Of Stately Funerals
Funerals, they say, are for the living and no more so than when the deceased wielded power and influence on the world stage, leaving the trappings inevitably behind.
Showing up for the service (or not) provides an opportunity to send a message regarding the general nature of the relationships between leaders, countries and empires.
With royalty aplenty, Europe has always been the center of state funerals; one of the greatest of these was the death of Britain’s Edward VII in 1910 when some 70 foreign leaders trailed behind the King’s coffin.
In a general statement about the way things go, immediately behind the walking royalty was the King’s dog riding in a carriage and behind the pup, his widow.
Until after WWI, no one paid attention to whether or not the U.S. showed up as we weren’t much worth paying attention to, in their minds, anyway.
And with travel to Europe limited to ocean liner, a last minute “popping in” for the service was impractical.
Winston Churchill was criticized for failing to attend Franklin Roosevelt’s funeral in 1945. Some speculate that their war-time friendship had cooled and in any event, Roosevelt’s service was simple and quick; definitely not a state affair.
When Churchill died in 1965, President Lyndon Johnson repaid the rebuff by not attending his service. Johnson was sick and refused to allow Vice President Humphrey to attend on his behalf; the British did not take it kindly. Johnson sent Chief Justice Earl Warren in his stead.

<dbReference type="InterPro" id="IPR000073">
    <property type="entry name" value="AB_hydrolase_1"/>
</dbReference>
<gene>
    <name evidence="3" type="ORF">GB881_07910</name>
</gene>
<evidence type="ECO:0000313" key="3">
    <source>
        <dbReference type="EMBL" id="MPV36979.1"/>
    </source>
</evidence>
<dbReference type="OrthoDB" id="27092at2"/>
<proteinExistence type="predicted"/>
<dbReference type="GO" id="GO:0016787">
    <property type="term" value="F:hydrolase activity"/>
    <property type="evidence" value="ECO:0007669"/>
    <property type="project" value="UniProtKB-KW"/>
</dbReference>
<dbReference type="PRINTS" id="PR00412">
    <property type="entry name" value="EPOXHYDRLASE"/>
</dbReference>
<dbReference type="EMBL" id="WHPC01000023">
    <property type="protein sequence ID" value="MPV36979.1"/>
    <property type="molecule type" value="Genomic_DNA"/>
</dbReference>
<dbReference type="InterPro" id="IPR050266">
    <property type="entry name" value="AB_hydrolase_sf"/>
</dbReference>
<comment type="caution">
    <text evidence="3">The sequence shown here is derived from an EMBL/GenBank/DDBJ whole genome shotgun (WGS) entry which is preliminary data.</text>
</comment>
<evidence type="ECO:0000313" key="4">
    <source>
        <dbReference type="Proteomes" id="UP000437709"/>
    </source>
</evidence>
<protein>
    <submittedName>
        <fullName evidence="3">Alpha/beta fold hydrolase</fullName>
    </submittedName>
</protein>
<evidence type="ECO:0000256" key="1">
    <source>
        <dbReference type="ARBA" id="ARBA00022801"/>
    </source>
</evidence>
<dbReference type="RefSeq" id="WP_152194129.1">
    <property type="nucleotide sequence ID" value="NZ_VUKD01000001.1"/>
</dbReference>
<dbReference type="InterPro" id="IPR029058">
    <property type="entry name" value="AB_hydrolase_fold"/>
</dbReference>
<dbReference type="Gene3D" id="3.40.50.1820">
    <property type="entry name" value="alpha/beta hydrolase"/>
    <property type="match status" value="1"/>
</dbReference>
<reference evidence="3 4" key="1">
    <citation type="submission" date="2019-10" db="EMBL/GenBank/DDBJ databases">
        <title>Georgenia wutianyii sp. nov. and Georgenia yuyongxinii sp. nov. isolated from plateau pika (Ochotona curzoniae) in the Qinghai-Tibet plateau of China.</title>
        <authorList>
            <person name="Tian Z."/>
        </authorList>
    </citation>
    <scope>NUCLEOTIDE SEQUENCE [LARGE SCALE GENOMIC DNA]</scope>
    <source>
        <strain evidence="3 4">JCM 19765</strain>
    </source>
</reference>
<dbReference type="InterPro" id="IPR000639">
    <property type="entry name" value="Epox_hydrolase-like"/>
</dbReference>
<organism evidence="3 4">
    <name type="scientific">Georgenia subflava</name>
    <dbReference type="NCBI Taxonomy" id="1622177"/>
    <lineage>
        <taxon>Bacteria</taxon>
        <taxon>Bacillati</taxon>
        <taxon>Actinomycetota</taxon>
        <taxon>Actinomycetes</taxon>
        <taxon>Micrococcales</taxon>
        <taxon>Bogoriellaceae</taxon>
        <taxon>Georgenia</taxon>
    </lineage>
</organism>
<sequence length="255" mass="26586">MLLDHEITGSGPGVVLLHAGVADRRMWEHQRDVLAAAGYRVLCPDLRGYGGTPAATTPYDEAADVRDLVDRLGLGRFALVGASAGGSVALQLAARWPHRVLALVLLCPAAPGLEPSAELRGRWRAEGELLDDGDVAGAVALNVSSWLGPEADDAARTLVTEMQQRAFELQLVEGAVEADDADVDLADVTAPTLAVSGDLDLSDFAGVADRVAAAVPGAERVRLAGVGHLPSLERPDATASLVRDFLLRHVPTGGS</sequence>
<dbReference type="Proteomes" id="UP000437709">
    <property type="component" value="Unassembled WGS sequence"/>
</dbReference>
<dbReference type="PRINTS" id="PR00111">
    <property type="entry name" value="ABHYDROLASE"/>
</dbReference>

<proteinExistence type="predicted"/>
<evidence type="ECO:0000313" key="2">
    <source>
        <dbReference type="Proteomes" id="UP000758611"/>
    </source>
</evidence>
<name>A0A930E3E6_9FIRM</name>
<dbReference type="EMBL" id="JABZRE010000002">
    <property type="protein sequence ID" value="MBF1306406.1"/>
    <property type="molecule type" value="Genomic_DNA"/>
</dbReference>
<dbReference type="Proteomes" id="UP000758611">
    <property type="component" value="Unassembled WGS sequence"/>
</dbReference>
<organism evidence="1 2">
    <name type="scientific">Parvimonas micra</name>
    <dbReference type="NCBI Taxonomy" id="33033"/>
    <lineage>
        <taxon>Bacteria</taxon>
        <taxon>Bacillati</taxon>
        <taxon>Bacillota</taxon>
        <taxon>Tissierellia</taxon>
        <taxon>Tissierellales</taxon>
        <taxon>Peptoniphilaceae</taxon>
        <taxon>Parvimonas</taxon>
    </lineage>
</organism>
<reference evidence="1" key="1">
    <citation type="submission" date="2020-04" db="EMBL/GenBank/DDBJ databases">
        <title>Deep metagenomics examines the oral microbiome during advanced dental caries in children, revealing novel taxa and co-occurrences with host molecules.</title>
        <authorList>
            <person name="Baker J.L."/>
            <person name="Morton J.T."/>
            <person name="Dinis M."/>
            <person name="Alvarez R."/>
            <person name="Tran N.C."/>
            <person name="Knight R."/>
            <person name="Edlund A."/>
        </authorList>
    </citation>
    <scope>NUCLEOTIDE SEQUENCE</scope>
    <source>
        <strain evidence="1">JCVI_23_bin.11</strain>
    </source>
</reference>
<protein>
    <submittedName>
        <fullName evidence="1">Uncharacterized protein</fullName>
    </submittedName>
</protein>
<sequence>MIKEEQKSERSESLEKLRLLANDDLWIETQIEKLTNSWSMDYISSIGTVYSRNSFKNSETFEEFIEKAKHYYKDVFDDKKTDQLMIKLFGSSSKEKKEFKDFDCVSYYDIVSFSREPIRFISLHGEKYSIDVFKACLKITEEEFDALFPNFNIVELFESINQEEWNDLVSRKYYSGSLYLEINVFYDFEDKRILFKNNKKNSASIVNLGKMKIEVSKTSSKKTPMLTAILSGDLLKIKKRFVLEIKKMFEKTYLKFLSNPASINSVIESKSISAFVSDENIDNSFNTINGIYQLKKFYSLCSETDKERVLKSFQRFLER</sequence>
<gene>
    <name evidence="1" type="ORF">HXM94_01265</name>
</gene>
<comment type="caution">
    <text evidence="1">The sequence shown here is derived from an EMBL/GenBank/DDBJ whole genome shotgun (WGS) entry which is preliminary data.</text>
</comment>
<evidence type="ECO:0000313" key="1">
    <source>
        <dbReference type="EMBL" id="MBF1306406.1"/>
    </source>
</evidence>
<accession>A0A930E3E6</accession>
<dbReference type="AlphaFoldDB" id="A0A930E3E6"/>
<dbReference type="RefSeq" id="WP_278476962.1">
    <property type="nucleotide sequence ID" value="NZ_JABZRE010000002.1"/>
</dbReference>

Over the years, planning for Churchill’s elaborate services had to be revised several times because, as Lord Mountbatten said, “the pallbearers kept dying.”
The manner of death and the timing no doubt plays a role in attendance, JFK’s assassination and his relative youth resulted in a huge outpouring, dignitaries from 90 countries participated.
Queen Elizabeth was not among them as she was pregnant and also reportedly did not attend the funerals of “commoners.” Prince Philip attended on her behalf and British Prime Minister Sir Alec Douglas Home, as well.
The last great British Queen, Victoria, died in 1901 after nearly 64 years as the British monarch. Prince Albert, her husband, had died in 1861 and many will know of the Queen’s devoted relationship with John Brown, her equerry, after Albert’s death. The Queen was buried with a lock of Brown’s hair concealed in her hand.
Victoria wished to be buried as a “soldier’s daughter” complete with coffin borne on a gun carriage. The carriage harness system broke when the coffin was placed on the wagon. As a result, it was hauled using ropes by Royal Navy personnel, a tradition which still stands.
President Biden will attend Elizabeth’s farewell, theoretically ensuring warm feelings from the monarch crowd and their hangers on.